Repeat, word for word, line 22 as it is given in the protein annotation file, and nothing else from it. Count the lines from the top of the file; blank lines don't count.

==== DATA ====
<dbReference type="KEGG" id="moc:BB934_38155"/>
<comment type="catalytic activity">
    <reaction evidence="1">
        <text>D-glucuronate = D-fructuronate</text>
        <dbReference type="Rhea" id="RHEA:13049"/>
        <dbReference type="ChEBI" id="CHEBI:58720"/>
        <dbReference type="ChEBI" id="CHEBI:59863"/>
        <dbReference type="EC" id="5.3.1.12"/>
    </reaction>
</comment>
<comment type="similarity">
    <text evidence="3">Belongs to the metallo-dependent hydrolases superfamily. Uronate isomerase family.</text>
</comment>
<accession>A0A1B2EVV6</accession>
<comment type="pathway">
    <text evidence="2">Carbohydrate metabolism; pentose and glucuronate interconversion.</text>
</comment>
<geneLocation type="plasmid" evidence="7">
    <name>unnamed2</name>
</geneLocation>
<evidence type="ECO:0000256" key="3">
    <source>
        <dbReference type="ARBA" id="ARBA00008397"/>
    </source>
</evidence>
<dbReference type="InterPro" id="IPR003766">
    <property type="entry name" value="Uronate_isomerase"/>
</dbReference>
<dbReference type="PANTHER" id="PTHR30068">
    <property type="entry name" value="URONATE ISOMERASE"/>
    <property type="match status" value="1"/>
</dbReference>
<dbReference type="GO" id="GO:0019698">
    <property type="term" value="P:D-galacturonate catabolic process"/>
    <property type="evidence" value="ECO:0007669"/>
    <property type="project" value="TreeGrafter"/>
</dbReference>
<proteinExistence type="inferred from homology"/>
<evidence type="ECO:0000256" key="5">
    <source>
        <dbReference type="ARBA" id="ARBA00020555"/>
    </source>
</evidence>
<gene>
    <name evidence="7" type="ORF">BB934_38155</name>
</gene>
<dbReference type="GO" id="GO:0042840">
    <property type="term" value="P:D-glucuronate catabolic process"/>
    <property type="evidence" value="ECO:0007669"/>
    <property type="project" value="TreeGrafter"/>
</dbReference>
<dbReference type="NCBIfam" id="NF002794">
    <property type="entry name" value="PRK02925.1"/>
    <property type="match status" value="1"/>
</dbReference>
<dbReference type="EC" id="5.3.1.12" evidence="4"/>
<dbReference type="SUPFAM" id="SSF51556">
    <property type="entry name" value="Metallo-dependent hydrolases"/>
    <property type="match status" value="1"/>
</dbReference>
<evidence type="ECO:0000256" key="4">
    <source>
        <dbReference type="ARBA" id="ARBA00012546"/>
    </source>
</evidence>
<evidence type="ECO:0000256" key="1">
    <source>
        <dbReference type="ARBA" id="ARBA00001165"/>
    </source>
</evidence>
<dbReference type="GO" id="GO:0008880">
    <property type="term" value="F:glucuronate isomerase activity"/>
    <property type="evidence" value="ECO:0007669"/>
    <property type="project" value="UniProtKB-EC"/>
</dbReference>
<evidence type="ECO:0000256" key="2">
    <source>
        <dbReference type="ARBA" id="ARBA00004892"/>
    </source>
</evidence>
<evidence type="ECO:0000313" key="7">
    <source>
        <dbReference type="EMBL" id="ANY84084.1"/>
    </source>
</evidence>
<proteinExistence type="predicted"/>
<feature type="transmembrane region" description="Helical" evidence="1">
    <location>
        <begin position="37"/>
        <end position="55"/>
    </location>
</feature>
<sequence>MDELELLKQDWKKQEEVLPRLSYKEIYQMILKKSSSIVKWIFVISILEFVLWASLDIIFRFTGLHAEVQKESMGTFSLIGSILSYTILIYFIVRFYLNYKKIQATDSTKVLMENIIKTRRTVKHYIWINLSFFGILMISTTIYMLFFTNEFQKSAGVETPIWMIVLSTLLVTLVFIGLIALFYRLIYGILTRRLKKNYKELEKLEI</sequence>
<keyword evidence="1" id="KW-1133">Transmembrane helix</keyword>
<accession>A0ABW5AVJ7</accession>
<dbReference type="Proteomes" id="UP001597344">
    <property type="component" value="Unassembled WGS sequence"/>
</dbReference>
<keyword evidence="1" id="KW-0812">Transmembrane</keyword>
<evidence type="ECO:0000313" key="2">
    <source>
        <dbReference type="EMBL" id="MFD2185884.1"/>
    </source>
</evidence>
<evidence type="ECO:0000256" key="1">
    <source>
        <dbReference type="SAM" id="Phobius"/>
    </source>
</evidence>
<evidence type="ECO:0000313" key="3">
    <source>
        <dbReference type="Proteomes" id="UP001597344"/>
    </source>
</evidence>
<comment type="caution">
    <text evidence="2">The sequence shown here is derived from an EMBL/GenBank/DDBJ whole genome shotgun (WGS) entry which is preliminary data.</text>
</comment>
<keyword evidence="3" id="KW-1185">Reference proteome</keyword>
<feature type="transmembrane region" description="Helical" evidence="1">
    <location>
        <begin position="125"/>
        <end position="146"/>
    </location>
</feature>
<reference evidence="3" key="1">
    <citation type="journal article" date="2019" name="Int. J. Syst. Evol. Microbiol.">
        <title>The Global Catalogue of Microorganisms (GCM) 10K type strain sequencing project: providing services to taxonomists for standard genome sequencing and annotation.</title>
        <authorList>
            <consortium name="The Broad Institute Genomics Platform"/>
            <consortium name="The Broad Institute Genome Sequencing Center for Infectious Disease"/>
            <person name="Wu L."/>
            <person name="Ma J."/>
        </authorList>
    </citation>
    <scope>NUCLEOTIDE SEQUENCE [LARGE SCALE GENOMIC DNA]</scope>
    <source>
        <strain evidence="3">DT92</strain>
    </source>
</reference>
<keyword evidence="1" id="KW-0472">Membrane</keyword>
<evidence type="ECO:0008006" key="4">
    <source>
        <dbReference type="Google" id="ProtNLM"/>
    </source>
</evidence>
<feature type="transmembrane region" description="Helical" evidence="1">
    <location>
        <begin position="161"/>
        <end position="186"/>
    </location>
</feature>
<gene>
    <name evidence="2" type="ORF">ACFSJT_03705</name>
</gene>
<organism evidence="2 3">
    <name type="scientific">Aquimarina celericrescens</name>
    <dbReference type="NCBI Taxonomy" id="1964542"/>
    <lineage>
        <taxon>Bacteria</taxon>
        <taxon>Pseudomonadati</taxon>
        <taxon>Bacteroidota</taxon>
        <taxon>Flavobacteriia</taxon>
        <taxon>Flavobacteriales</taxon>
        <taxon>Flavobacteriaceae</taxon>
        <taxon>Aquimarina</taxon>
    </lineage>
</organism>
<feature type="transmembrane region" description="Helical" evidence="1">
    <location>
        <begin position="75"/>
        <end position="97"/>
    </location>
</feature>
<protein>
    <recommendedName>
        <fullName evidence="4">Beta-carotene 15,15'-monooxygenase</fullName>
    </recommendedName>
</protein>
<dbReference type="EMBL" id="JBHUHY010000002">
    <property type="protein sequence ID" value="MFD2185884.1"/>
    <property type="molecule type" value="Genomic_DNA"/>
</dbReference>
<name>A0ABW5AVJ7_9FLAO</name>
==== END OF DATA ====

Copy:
    <source>